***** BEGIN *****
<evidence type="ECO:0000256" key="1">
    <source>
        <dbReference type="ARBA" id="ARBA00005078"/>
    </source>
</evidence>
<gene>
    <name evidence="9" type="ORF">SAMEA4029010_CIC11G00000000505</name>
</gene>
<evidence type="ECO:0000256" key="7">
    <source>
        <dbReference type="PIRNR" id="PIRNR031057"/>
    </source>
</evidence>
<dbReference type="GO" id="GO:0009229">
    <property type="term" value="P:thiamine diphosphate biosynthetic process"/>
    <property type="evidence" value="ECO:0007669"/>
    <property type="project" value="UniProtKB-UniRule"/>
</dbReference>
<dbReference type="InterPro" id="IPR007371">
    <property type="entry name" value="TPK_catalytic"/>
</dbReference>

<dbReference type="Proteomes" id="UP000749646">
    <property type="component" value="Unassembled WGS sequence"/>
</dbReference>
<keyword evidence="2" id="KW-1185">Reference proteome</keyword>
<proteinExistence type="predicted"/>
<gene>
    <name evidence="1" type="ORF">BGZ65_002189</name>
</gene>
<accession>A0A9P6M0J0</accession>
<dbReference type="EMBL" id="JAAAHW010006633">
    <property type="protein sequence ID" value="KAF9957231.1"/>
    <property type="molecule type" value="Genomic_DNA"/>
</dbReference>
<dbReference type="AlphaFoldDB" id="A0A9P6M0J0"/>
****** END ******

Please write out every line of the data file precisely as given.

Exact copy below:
<evidence type="ECO:0000256" key="1">
    <source>
        <dbReference type="ARBA" id="ARBA00005078"/>
    </source>
</evidence>
<gene>
    <name evidence="9" type="ORF">SAMEA4029010_CIC11G00000000505</name>
</gene>
<evidence type="ECO:0000256" key="7">
    <source>
        <dbReference type="PIRNR" id="PIRNR031057"/>
    </source>
</evidence>
<dbReference type="GO" id="GO:0009229">
    <property type="term" value="P:thiamine diphosphate biosynthetic process"/>
    <property type="evidence" value="ECO:0007669"/>
    <property type="project" value="UniProtKB-UniRule"/>
</dbReference>
<dbReference type="InterPro" id="IPR007371">
    <property type="entry name" value="TPK_catalytic"/>
</dbReference>

<dbReference type="Proteomes" id="UP000749646">
    <property type="component" value="Unassembled WGS sequence"/>
</dbReference>
<keyword evidence="2" id="KW-1185">Reference proteome</keyword>
<proteinExistence type="predicted"/>
<gene>
    <name evidence="1" type="ORF">BGZ65_002189</name>
</gene>
<accession>A0A9P6M0J0</accession>
<dbReference type="EMBL" id="JAAAHW010006633">
    <property type="protein sequence ID" value="KAF9957231.1"/>
    <property type="molecule type" value="Genomic_DNA"/>
</dbReference>
<dbReference type="AlphaFoldDB" id="A0A9P6M0J0"/>